Skip navigation
How Professional Athletes Can Avoid Becoming Another Statistic

How Professional Athletes Can Avoid Becoming Another Statistic

Unlike gradually amassed wealth, sudden wealth recipients often find themselves with assets that surpass their resources and knowhow to manage them.

Tim Duncan recently joined a notorious club in professional sports: Athletes who have run into financial trouble as a result of irresponsible spending, faulty investments or misguided advising.

The 18-season NBA veteran and San Antonio Spurs center filed a lawsuit against his longtime financial advisor in January. Unfortunately, Duncan isn’t alone: The $1 million lawsuit resurfaces a longtime conversation surrounding professional athletes and mismanaged finances.

Sports Illustrated famously reported that within five years of retiring, 60 percent of NBA players are bankrupt. That figure increases to 78 percent within the first two years for former NFL players. (The growing trend was even covered by ESPN in its “30 for 30” film series—a documentary appropriately titled “Broke.”)  

These statistics could seem shocking, when players’ average annual salaries range from $1 million to $5 million. However, wealth managers of high net worth clients are likely accustomed to these stories, particularly in cases of sudden wealth.  


The Dangers of Sudden Wealth

Unlike gradually amassed wealth, sudden wealth recipients often find themselves with assets that surpass their resources and knowhow to manage them. As a result, professional athletes and

other sudden wealth recipients face unique challenges in wealth management:


  • Lack of financial literacy: Many professional athletes are plucked from high school or college. This gives recruits little real-world experience to learn basic principles in budgeting, investing and financial literacy. Once drafted, demanding schedules leave little time or energy to devote to playing catch-up.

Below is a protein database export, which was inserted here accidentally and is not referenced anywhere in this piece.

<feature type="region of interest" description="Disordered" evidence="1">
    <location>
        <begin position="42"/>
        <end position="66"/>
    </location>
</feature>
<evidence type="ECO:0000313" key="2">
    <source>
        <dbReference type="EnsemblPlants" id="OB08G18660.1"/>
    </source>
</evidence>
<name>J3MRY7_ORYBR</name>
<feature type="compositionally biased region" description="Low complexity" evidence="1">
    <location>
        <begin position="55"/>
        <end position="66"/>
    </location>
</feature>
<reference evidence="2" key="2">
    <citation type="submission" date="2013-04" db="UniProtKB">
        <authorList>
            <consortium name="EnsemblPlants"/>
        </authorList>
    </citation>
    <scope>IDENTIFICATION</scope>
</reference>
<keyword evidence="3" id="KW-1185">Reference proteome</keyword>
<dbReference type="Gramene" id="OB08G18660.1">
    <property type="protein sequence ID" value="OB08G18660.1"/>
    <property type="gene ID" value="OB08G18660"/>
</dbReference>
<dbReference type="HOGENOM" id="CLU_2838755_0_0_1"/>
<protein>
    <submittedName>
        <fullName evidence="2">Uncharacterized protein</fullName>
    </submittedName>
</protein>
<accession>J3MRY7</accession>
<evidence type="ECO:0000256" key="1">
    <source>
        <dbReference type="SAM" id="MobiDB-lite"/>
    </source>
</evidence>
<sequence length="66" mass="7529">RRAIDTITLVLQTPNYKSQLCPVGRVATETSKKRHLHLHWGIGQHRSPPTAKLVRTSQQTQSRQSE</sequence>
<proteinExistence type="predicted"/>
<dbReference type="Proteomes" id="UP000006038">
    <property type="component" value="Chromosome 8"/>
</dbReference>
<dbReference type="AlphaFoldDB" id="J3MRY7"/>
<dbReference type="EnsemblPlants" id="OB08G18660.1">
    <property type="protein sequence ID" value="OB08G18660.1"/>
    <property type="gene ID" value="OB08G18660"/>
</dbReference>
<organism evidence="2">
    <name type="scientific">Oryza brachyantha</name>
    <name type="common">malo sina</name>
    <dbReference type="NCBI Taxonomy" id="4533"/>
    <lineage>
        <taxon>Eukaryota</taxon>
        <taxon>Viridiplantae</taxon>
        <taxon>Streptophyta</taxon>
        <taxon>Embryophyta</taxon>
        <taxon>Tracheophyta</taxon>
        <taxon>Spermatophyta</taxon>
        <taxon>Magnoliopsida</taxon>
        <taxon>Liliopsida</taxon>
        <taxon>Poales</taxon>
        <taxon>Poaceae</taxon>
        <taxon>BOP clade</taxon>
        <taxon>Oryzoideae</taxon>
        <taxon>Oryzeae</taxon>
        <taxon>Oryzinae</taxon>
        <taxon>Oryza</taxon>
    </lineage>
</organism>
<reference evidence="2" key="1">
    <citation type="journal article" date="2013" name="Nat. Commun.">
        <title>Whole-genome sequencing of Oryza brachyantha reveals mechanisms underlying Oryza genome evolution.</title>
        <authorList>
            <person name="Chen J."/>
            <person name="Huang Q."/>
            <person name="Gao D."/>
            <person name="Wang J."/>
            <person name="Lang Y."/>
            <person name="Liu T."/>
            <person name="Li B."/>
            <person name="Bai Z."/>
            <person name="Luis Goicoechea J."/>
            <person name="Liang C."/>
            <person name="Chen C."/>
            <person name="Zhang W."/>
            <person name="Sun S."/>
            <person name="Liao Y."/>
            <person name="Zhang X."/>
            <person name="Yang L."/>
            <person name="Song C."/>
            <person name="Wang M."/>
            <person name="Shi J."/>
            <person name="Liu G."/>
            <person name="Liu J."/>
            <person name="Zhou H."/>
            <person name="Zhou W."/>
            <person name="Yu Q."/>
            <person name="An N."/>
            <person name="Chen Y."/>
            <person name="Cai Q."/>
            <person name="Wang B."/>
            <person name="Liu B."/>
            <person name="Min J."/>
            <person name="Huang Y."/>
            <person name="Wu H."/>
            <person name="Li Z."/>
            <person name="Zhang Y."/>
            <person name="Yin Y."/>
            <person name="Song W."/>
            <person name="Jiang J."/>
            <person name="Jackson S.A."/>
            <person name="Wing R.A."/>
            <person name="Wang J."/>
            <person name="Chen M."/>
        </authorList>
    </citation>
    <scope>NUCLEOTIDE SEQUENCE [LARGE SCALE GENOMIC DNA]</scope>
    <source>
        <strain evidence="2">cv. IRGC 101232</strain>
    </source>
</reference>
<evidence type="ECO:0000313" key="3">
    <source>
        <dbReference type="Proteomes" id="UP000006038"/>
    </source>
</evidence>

• Misguided advising: Many athletes fail to properly vet those that advise them on substantial personal and professional decisions. Placing their finances in the hands of friends, family or unqualified advisors can leave players vulnerable to devastating loss.
  • Small (and uncertain) earning window: Mint estimates that an NBA player’s average annual salary of $5.5 million, across an average career span of 4.8 years, results in an average “lifetime” earnings of $26.4 million.

However, players’ spending habits often outpace salary when earned in a “lump sum” of just a few years. The threat of a career-ending injury, and the possibility of celebrity endorsements add uncertainties to a player’s lifetime earning potential. 


  • Irresponsible spending: Top-of-the-line cars and multiple residences are as common in sports as sky-high dining and entertainment expenses. But keeping pace with fellow athletes can quickly add up.  
  • Perceived tolerance for loss: Wealth, particularly quickly earned wealth, can create an illusion of impenetrability by insulating clients with more comfort and status than they are accustomed to. Fame can also create an unrealistic perception of one’s financial assets and one’s earning potential.


By familiarizing yourself with these challenges, wealth managers and advisors can help high net worth clients navigate unfamiliar territory.


Protecting Professional Athletes On and Off the Court  

Consider the following when working with professional athletes:


  • Emphasize the importance of budgeting. Too few athletes make long-term financial stability a priority. Position today’s earnings in terms of tomorrow’s standard of living, to encourage clients to make smart spending decisions. 
  • Vet all investment opportunities. Professional athletes are often approached by friends or family with investment opportunities, or befriended by entrepreneurial strangers. Leverage your position as an objective third party to conduct due diligence on behalf of your clients, and help them say no to bad deals.
  • Properly insure investments. For high net worth clients, wealth management and risk management are tightly intertwined. Product recalls, class action lawsuits and claims often find their way back to those with the deepest pockets and the best-known names. Loss control, safety engineering and risk transfer (through legal contracts or insurance policies) can go a long way in mitigating risk and protecting wealth.


If Duncan’s story teaches us nothing else, it’s the importance of having a trusted advisory team. Take the proper precautions on behalf of your clients, and you can ensure their success long after they hang up their jerseys. 


Parker Beauchamp serves as CEO and President of INGUARD. His personal portfolio focuses on clientele who require complex insurance and risk management strategies.

Hide comments


  • Allowed HTML tags: <em> <strong> <blockquote> <br> <p>

Plain text

  • No HTML tags allowed.
  • Web page addresses and e-mail addresses turn into links automatically.
  • Lines and paragraphs break automatically.